The Wolverine

June-July 2017

The Wolverine: Covering University of Michigan Football and Sports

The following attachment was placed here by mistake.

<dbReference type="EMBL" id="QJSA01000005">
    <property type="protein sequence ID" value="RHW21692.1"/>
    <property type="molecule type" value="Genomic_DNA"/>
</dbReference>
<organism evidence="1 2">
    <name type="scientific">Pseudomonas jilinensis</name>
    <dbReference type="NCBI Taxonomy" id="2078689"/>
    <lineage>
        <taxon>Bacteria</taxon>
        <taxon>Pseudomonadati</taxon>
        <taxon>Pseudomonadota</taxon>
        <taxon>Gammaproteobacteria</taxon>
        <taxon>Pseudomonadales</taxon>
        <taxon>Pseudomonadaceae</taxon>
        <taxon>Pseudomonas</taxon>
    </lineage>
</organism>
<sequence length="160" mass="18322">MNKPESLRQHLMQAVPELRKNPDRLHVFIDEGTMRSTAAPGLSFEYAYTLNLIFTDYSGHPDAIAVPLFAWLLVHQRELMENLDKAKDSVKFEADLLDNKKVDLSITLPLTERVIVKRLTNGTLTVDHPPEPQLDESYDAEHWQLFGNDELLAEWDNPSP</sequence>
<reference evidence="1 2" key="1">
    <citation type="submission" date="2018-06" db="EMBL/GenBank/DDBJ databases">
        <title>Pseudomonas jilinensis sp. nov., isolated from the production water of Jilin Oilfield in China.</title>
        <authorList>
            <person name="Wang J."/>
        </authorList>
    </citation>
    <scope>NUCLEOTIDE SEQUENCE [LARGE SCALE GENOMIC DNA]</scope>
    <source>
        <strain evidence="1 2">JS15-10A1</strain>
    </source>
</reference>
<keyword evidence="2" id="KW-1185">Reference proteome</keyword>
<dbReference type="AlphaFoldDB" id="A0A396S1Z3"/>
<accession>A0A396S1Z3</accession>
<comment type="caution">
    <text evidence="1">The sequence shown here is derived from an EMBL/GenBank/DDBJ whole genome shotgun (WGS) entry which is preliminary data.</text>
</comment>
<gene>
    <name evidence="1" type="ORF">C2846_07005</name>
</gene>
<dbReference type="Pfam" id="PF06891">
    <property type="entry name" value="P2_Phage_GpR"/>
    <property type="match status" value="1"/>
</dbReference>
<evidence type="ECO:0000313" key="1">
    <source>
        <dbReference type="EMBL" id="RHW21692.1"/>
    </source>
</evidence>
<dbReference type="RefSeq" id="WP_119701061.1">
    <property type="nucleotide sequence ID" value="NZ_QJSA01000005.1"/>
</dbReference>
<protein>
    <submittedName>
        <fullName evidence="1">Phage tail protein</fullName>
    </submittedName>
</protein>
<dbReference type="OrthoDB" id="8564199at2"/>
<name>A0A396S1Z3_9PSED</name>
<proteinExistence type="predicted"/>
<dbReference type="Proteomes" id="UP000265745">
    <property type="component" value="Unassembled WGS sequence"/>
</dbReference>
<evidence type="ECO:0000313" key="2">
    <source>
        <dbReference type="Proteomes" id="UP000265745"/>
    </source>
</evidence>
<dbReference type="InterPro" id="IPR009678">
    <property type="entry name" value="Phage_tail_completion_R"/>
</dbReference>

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JUNE/JULY 2017 THE WOLVERINE 47 2017 BASKETBALL RECRUITING ISSUE BY CHRIS BALAS M ichigan head coach John Beilein has hauled in — and coached up — a number of great recruits over the years, and his knowledge of basketball often a difference maker during the decision process. Ironically, though, it was baseball that helped him break the ice with, and eventually land, the state of Michigan's Mr. Basketball. Kalamazoo Central's Isaiah Liv- ers (6-8,'s No. 132 senior nationally) captured the award after averaging 17.5 points, 14.0 rebounds and 2.4 blocks during the regular sea- son. He led his team to a regional title for the first time in four years and a berth in the state quarterfinals, doing it as a Michigan signee after pledging last summer and signing in November. "It all started with Coach Beilein after I met him for the first time after my baseball game," Livers recalled. "I had just got done and was in my uniform. I said, 'What's up Coach B?' He said, 'Hey … you play baseball?'" That opened the floodgates, and the two became fast friends. Beilein often talked about Livers' sense of humor and affable personality after the youngster signed, and the two would go back and forth between the St. Louis Cardinals (Beilein's favorite team) and the Detroit Tigers (Livers') — though Beilein, ever the recruiter, always made it clear the Tigers were his American League squad. The bond wasn't enough to earn a scholarship, of course. Livers needed to earn that on the court, and Beilein told him last summer in no uncertain terms he needed to be more aggres- sive to receive an offer. Rather than float on the perimeter, where he's become more than ad- ept as a stretch four (shooting power forward) the last two years, Livers started to attack the basket and show off his ridiculous athleticism. Beilein had seen enough to offer, and Livers knew Michigan was his best fit. He chose the Wolverines over Michigan State and others. "That is one of the reasons I com- mitted," he said. "I fit their system a lot better than I do other colleges out there. There's a lot more I know I can do, and I feel like people don't know I can do that. I'm ready to break out at Michigan." Beilein appeared to face an uphill battle given that Livers' father, once a fan of Michigan's Fab Five, had be- come a Michigan State fan in recent years. But the first visit was enough to convince both father and son that U-M had everything they were look- ing for in a school and a basketball program. "It was pretty funny … my dad was the one who when we were walking out after the visit to Michigan opened his eyes at me and said, 'I like this col- lege,'" Livers recalled with a laugh. "I said, 'Yeah … me too.' "It had a different feeling in ev- erything about it. My dad and I both had a different feeling compared to other schools when we left campus. Ann Arbor is a great place to be." In Livers, Beilein is getting ex- actly what he looks for in a player, Central head coach Ramsey Nich- ols has said repeatedly— a selfless player always looking to make the right play within the structure of the offense. He's unselfish almost to a fault at times, cares about the suc- cess of his teammates as much as his own and is as humble as they come. Don't confuse that with lack of personal motivation, though. The first time he learned of the Hal Sch- ram Mr. Basketball Award a few years back, he set his eyes on the honor and made it a goal. "I'd been working for it since my sophomore year, when I first heard about it," Livers said. "I didn't know at the time they had awards like that, but I thought, 'Mr. Bas- ketball, that sounds interesting.' In AAU ball that summer I kept think- ing about it and said, 'I'm going to try to get this award.'" He became the school's first Mr. Basketball and admitted it was a dream come true when he found out. At the same time, he knows his ca- reer is just getting started. A 3.6 stu- dent, he plans to major in business at U-M and knows there's plenty more in front of him if he keeps working hard. "I'm hoping to get a lot more things like that in my career, but that's a good start," he said. "I hope to make an impact right away. They told me to work hard over the sum- mer — I'm going to do whatever they need me to do." ❏ BEST IN STATE Michigan's Mr. Basketball, Isaiah Livers, Is Ready To Start His U-M Career The Basketball Coaches Association of Michigan has awarded the state's Mr. Bas ketball honor every year since 1981. Livers will be the 11th to go from winning the title to Ann Arbor, and the first since Manny Harris in 2007. PHOTO COURTESY KALAMAZOO PUBLIC SCHOOLS Livers, who is the nation's No. 132 overall player according to Rivals, led Kalamazoo Central to its first regional title in four years. PHOTO COURTESY KALAMAZOO PUBLIC SCHOOLS

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